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5 ways to get more from a 401(k)

By Jennie L. Phipps · Bankrate.com
Sunday, May 15, 2011
Posted: 12 pm ET

For most of us, money saved in a 401(k) will provide a big portion of our retirement income.

The Employee Benefit Research Institute (EBRI), a nonprofit think tank funded by financial services companies, held a seminar last week on the question, "Is There a Future for Retirement?" Much of the discussion centered on how to shore up 401(k) savings plans to help workers save at least enough to replace 50 percent of their income at retirement.

Here are five of the retirement planning suggestions made by speakers at the conference that all of us can do without any help from our employers.

  1. Save at least 10 percent of your salary. If you think that's too much, then start with a minimum of 6 percent and build up 1 percent per year until you get to 10 percent. If you can manage it, saving 15 percent of salary improves the chance of a comfortable retirement significantly.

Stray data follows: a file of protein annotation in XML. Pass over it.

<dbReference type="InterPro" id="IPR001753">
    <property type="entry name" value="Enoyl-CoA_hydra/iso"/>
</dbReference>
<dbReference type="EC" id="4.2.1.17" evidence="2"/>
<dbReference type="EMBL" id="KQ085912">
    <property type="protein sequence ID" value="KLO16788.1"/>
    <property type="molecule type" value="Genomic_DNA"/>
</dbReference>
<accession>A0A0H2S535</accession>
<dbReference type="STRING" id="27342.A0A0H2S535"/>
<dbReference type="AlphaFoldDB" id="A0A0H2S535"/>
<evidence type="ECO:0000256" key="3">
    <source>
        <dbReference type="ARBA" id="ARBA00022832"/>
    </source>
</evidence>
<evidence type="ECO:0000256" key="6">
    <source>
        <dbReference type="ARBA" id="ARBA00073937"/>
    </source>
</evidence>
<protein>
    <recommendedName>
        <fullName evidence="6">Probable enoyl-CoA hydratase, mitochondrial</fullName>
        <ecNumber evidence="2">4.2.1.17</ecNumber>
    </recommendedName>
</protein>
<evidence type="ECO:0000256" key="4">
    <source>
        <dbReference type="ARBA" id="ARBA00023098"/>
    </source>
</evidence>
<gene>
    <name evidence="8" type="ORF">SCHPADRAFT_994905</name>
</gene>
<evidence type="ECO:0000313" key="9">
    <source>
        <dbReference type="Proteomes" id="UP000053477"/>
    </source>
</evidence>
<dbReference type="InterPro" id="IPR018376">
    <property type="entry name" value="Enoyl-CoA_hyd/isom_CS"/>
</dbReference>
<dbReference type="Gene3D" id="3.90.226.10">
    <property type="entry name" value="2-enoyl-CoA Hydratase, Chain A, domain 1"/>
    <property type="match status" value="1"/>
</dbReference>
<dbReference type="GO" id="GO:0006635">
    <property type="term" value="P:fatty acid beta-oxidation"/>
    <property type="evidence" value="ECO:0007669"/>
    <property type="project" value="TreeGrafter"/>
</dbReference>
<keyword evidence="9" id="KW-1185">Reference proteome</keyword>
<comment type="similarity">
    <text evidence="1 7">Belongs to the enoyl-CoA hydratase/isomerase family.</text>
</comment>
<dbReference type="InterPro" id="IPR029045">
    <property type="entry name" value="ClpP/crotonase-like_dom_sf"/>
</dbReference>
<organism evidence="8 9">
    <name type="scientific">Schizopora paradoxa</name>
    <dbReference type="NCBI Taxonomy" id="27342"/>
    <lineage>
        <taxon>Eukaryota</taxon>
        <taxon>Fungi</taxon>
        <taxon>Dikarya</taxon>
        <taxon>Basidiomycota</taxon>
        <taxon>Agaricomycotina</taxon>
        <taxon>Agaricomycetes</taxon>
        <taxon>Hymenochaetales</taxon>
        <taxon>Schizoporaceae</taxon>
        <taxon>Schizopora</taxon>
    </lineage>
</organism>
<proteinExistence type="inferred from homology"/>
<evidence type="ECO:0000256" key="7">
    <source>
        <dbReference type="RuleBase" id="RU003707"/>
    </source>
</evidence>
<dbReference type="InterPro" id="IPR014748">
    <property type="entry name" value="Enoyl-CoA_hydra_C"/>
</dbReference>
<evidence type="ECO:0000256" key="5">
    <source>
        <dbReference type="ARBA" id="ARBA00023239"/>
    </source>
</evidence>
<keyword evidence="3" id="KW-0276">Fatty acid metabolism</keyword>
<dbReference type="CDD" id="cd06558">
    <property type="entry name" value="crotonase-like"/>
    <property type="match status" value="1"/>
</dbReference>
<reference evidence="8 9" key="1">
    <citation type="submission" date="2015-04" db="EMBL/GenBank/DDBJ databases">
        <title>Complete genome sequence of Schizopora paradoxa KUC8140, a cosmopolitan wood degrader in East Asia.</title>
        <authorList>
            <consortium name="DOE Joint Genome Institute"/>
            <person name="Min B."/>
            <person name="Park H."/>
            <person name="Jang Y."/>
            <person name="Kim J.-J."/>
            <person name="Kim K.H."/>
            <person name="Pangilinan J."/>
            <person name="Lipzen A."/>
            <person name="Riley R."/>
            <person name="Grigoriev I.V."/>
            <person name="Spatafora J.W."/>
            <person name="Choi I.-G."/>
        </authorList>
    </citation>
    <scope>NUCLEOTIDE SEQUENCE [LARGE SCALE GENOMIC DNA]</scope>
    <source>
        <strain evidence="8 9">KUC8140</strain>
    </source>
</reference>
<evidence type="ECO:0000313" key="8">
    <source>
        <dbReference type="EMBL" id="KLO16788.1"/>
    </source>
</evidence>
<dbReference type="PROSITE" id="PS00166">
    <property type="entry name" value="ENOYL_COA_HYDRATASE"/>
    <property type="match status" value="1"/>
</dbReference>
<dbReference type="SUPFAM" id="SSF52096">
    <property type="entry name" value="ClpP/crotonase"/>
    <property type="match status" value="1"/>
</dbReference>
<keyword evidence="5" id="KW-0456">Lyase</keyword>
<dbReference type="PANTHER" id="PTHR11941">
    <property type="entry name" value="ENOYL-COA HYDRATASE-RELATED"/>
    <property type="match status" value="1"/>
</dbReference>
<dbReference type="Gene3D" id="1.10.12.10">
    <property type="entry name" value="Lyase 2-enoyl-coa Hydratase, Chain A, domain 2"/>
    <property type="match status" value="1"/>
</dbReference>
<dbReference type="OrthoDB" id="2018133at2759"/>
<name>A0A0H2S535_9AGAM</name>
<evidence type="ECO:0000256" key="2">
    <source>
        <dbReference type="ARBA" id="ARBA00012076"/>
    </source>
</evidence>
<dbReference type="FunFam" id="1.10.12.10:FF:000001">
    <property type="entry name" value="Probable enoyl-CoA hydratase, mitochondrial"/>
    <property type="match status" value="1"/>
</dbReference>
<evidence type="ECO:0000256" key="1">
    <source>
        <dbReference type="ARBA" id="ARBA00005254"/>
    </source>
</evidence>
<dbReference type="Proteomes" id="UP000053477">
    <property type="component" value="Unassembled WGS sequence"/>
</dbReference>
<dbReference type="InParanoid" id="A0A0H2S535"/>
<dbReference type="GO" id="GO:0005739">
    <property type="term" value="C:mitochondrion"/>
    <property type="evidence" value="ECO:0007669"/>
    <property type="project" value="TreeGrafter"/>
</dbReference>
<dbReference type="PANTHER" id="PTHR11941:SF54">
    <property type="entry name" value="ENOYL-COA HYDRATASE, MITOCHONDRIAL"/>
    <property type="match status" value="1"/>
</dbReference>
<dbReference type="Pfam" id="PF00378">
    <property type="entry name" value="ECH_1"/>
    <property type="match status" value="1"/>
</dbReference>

2. Diversify your investments. Investment gurus are saying that the "new normal" return on stocks covered by the S&P is 6.5 percent, down from a 9 percent average over the last century. Instead of putting all your money in U.S. equities, consider upping your return by adding commodities, REITs and global bonds to your savings strategy. Balance the added risk with some TIPs -- U.S. bonds that pay more when inflation rates rise.
  3. Don't take your money out of your 401(k). The odds of successfully saving enough money for retiring drop exponentially when people don't save steadily throughout their working lives. If you have a financial crisis, borrowing isn't so bad. Loans from 401(k)s have gotten a bad rap, but research presented at the conference showed that borrowing money from a 401(k) and paying it back has almost no impact on the total available at retirement, while permanently taking money out devastates success rates.